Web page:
• gradient is a function which or it can be a python callable object which takes a vector & returns the gradient of a function which we are trying to minimize.
• start is the arbitrary starting point which we give to the function, it is a single independent variable. It can also be a list, Numpy array for multivariable.
• learn_rate controls the magnitude by which the vectors get updated.
• n_iter is the number of iterations the operation should run.
• tol is the tolerance level that specifies the minimum movement in each iteration.

Given below is the implementation to produce out required functionality.

Example:

## Python3

 `import` `numpy as np`  `def` `GD(f, start, lr, n_iter``=``50``, tol``=``1e``-``05``):``    ``res ``=` `start``    ` `    ``for` `_ ``in` `range``(n_iter):``      ` `        ``# gradient is calculated using the np.gradient``        ``# function.``        ``new_val ``=` `-``lr ``*` `np.gradient(f)``        ``if` `np.``all``(np.``abs``(new_val) <``=` `tol):``            ``break``        ``res ``+``=` `new_val``        ` `    ``# we return a vector as the gradient can be``    ``# multivariable function. if the function has 1``    ``# dependent variable then it returns a scalar value.``    ``return` `res`  `# Example 1``f ``=` `np.array([``1``, ``2``, ``4``, ``7``, ``11``, ``16``], dtype``=``float``)``print``(f``"The vector notation of global minima:{GD(f,10,0.01)}"``)` `# Example 2``f ``=` `np.array([``2``, ``4``], dtype``=``float``)``print``(f``'The vector notation of global minima: {GD(f,10,0.1)}'``)`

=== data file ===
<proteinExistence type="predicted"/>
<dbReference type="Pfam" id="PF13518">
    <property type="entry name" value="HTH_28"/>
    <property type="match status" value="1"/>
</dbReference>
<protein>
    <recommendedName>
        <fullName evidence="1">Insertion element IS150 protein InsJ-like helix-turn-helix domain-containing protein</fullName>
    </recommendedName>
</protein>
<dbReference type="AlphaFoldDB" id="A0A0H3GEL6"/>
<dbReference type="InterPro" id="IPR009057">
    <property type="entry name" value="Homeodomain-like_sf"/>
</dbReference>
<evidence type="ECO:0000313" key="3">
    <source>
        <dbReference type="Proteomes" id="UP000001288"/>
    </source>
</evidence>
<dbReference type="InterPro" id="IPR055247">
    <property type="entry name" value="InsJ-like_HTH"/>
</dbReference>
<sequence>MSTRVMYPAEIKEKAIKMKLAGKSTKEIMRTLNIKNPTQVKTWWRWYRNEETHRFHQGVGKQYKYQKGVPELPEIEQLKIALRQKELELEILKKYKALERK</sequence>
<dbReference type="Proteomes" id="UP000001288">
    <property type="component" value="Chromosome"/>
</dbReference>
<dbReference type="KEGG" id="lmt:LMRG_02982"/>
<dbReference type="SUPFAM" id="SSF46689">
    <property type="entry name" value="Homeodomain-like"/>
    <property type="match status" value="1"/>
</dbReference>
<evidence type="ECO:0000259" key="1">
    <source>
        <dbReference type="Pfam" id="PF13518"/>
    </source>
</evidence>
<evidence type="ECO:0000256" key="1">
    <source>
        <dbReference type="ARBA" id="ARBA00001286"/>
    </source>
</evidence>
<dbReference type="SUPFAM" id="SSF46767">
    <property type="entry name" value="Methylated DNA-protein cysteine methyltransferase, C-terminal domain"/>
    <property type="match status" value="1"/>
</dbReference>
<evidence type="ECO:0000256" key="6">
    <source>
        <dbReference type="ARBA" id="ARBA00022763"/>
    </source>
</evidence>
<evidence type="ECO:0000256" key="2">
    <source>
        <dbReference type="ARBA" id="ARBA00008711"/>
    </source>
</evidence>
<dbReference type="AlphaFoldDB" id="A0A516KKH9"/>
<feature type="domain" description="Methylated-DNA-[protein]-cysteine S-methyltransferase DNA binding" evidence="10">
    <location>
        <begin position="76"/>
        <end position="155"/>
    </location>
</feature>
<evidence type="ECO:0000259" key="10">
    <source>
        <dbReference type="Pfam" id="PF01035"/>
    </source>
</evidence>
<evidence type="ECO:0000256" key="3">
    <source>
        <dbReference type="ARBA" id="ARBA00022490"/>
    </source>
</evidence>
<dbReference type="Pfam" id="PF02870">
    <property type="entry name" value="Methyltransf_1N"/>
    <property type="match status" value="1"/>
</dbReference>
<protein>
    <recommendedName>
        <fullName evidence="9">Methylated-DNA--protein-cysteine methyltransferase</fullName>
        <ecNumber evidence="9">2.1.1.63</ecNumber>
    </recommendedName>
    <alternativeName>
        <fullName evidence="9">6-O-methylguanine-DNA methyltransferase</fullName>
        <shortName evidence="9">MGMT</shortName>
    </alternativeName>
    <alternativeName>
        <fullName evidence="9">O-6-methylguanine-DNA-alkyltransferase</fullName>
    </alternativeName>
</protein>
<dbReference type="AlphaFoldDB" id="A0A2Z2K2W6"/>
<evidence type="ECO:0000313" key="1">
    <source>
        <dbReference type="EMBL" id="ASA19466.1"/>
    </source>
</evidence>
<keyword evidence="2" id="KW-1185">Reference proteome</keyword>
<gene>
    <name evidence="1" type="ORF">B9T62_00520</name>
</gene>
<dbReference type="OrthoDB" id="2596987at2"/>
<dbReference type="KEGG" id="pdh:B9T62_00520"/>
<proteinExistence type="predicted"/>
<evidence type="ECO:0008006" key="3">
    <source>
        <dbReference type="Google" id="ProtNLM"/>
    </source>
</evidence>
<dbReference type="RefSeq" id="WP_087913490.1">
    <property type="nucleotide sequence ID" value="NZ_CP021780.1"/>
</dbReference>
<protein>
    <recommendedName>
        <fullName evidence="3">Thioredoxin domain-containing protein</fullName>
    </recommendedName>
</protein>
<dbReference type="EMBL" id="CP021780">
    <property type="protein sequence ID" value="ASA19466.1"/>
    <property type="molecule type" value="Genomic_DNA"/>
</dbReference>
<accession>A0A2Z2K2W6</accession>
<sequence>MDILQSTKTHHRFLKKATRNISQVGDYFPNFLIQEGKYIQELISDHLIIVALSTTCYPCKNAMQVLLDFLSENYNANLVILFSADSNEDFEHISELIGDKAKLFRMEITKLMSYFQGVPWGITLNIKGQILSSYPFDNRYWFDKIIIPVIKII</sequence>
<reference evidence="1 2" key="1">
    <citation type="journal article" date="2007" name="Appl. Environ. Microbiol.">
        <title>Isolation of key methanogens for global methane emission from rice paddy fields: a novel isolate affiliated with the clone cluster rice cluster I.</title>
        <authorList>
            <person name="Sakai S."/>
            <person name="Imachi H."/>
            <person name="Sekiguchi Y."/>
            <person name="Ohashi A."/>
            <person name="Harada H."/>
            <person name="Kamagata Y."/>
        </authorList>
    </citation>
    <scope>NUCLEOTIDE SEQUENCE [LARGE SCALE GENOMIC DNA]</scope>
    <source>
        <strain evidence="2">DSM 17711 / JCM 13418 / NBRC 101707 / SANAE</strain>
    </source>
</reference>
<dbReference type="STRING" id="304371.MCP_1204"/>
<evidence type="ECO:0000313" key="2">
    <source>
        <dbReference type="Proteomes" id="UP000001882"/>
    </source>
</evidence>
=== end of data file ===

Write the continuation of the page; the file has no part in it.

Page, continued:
Output:

The vector notation of global minima:[9.5  9.25 8.75 8.25 7.75 7.5 ]

The vector notation of global minima: [2.0539126e-15 2.0539126e-15]

Lets see relevant concepts used in this function in detail.

## Tolerance Level Application

The below line of code enables GD() to terminate early and return before n_iter is completed if the update is less than or equal to tolerance level this particularly speeds up the process when we reach a local minimum or a saddle point where the increment movement is very slow due to very low gradient thus it speeds up the convergence rate.

## Python3

 `if` `np.``all``(np.``abs``(new_val) <``=` `tol):``   ``break`

## Learning Rate Usage (Hyper-parameter)

• The learning rate is a very crucial hyper-parameter as it affects the behavior of the gradient descent algorithm. For example, if we change the learning rate from 0.2 to 0.7 we get another solution that’s very close to 0, but because of the high learning rate there is a large change in x and i.e it passes the minimum value multiple times, hence it oscillates before settling to zero. This oscillation increases the convergence time of the entire algorithm.
• A small learning rate can lead to slow convergence and to make the matter worst if the no of iterations is limiting small then the algorithm might even return before it finds the minimum.

Given below is an example to show how learning rate affects out result.

Example:

## Python3

 `import` `numpy as np`  `def` `GD(f, start, lr, n_iter``=``50``, tol``=``1e``-``05``):``    ``res ``=` `start``    ``for` `_ ``in` `range``(n_iter):``        ``# gradient is calculated using the np.gradient function.``        ``new_val ``=` `-``lr ``*` `np.gradient(f)``        ``if` `np.``all``(np.``abs``(new_val) <``=` `tol):``            ``break``        ``res ``+``=` `new_val` `    ``# we return a vector as the gradient can be multivariable function.``    ``# if the function has 1 dependent variable then it returns a scalar value.``    ``return` `res`  `f ``=` `np.array([``2``, ``4``], dtype``=``float``)``# low learning rate doesn't allow to converge at global minima``print``(f``'The vector notation of global minima: {GD(f,10,0.001)}'``)`

Output

`[9.9 9.9]`

The value returned by the algorithm is not even close to 0. This indicates that our algorithm returns before converging to global minima.